MAZAR-I-SHARIF (Pajhwok): Over 44 million afs were spent in vain on river embankments in northern Balkh province by the previous government, Pajhwok Afghan News has learnt reliably.
The funds demanded on an emergency basis for riverside fortification were embezzled during the implementation of the project. As damage to river banks continues unabated, the amount spent has had no impact.
Damage to the river banks continued over the years, destroying tens of acres of agricultural land, homes, orchards, mosques and schools.
Area residents confirmed to Pajhwok that so far two villages — Choqar and Shaikh — had been drowned by the river. The Hazar Toqi village is about to meet the same fate.
Incumbent officials of the River Zone Department confirmed brazen corruption in the past, saying projects for the fortification of river banks had not been effective.
Haji Abdul Khaliq, a Turkmen tribal elder from Shor Tepa district, said tens of acres of land, homes, orchards, schools and mosques had been destroyed and people had suffered huge financial losses as a result of river water.
He said Hazar Toqi village was under threat of drowning. Five more villages face a similar threat every year.
About another looming threat, Abdul Khaleq said two crude oil wells were about to be ruined by river water. One well touched the river water while the other is 400 metres from it.
Fearing destruction of the two oil wells, he warned the government would suffer a major financial loss if it did not pay proper attention to the protection of the facilities.
Jumma Din, a resident of Kaldar district, voiced concern over the current situation and said his house and agricultural land had been submerged. Currently, he is live in a rented house.
“Every year, in spring and early summer, our lands are flooded. The previous government built mud walls to prevent flooding but that did not work,” he complained.
The man said he had lost seven acres of land and a house to river water in recent years.
Acting River Zone Director Maulvi Musa Jan Haqbin acknowledged corruption in past projects, saying 40 percent of funds for riverside fortification were embezzled by former officials.
The River Zone Department and some other organisations had spent 44.2 million afs over the last four years on river embankments in Balkh province, he claimed.
Haqbin said the amount was spent in emergency time but still tens of acres of land and hundreds of homes were damaged by river water.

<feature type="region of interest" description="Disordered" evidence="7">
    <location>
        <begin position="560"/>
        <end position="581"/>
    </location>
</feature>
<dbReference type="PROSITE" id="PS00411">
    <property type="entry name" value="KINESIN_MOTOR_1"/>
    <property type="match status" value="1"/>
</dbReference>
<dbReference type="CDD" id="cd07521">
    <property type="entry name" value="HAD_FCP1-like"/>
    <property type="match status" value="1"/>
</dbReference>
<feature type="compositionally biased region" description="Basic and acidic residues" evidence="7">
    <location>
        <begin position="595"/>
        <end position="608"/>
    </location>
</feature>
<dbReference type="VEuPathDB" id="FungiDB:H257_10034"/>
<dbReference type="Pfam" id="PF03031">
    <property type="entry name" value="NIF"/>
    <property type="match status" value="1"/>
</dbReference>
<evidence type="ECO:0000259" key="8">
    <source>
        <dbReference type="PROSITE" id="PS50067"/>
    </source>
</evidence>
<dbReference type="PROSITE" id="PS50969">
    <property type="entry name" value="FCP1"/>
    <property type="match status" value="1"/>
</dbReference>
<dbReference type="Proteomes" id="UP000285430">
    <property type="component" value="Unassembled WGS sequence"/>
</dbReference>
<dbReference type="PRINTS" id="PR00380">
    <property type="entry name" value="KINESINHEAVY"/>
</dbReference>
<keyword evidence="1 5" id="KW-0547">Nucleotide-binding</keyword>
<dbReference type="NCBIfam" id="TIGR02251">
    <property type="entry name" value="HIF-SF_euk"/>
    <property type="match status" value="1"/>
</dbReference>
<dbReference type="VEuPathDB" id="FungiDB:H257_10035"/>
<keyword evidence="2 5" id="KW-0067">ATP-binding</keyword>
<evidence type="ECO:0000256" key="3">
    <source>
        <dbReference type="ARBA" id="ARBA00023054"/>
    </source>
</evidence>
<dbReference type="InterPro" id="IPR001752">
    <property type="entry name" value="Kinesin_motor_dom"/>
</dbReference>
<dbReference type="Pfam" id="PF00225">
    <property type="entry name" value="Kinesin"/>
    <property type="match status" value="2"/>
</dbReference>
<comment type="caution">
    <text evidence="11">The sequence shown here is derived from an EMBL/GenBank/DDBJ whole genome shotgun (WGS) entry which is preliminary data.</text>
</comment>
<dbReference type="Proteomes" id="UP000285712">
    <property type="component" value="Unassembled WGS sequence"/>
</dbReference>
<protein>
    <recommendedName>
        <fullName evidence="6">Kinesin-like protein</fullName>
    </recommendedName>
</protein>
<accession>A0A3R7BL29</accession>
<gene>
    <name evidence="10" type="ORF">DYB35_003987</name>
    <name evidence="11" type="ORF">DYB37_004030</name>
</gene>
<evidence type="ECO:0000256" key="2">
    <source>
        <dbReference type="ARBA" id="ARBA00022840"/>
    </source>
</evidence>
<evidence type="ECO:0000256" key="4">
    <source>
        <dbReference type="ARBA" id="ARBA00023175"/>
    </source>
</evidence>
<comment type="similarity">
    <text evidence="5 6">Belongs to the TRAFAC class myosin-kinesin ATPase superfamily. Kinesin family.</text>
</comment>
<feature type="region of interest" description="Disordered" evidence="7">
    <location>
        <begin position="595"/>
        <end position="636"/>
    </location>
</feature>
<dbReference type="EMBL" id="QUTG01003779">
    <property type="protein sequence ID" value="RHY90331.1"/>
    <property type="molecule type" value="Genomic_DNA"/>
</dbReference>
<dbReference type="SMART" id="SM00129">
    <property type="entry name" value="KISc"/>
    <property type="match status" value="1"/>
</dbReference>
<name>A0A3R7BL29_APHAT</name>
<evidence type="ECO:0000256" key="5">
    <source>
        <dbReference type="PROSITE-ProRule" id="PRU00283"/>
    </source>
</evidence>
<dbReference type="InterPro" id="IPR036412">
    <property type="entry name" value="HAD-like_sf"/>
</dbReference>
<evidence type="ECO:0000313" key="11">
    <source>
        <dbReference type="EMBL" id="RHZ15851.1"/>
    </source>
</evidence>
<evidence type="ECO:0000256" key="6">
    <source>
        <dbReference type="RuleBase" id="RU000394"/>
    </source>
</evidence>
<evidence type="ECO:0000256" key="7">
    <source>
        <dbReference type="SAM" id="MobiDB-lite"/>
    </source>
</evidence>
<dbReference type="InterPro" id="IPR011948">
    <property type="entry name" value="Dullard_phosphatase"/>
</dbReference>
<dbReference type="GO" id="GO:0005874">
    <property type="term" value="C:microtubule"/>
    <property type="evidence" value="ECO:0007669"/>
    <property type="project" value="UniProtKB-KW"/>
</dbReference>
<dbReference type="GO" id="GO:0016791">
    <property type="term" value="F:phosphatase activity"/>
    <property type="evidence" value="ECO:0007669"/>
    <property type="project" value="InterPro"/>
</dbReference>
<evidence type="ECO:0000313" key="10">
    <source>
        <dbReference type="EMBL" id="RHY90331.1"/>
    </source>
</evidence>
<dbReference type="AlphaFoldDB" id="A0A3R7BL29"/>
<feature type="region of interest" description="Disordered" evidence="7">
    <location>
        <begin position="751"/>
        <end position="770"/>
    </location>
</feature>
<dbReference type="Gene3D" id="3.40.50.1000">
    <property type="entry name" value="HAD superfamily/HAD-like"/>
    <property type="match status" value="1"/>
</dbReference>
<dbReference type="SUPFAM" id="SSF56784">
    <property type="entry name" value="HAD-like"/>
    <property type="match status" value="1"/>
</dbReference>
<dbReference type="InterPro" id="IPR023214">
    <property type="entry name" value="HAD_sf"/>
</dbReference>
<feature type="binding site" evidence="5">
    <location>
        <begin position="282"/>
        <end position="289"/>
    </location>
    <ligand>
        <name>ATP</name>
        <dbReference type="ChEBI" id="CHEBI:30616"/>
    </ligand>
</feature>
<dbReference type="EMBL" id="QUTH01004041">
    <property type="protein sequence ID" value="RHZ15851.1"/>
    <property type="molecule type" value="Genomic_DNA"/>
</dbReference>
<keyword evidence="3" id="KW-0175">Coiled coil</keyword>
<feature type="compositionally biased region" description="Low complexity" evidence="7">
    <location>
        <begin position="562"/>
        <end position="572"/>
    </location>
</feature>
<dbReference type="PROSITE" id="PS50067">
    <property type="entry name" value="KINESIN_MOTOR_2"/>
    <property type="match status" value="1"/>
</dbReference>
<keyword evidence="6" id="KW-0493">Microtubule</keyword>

He confirmed corruption in these projects and said: “This is as obvious as daylight. All our people know corruption was at an all-time high during the past government.
“For instance, if there was need for a five or six metres long gabion cage, former officials constructed only a three or four metre gabion. Corruption did happen then and nobody could deny it.”
Haqbin maintained those projects failed to yield the desired results and inflicted huge losses on the people every year.
He told residents of Kaldar and Shor Tepa district the new government had minimised corruption and effective steps would be taken to ensure the protection of river banks.
Eng. Zabihullah Esmati, head of engineering services at the River Zone Department, alleged earlier embankment projects were politically motivated.
Most of the projects were either implemented in election time or in an emergency, he said, claiming such schemes were not effective in the long run.
He also expressed concern over the eradication of crude oil wells, accusing the previous government of failing to initiate effective measures to control river water. As a result, he noted, people and the government suffered massive financial losses.
So far, he estimated, 20 kilometre of land had been lost to the river in Balkh province and the process still continued. He warned if proper attention was not paid to the problem, more land would be eroded by river water.
Eng. Hashamtullah Watanyar, former head of the River Zone Department, stressed the need for huge funds for strong river embankments. He said sufficient funds were never spent in the past on such projects.
He said in the past efforts were made only on an ad-hoc basis, including the placement of sand bags on the riverside — a stop-gap arrangement.
“Since these were short-term projects, they were never going to be effective over the longer hail. Every year, Afghanistan’s land erodes,” he claimed.
University teacher Hamayun Najafizada, concerned over soil erosion in Afghanistan, said the issue was never taken seriously. As a result, Afghanistan continues to lose land to river water.
One of the reasons why Amu River has been damaging land is non-implementation of effective fortification and corruption in the past government.
They only reason, according to Najafizada, was the construction of a strong retaining wall and plantation of sapling on the riverside.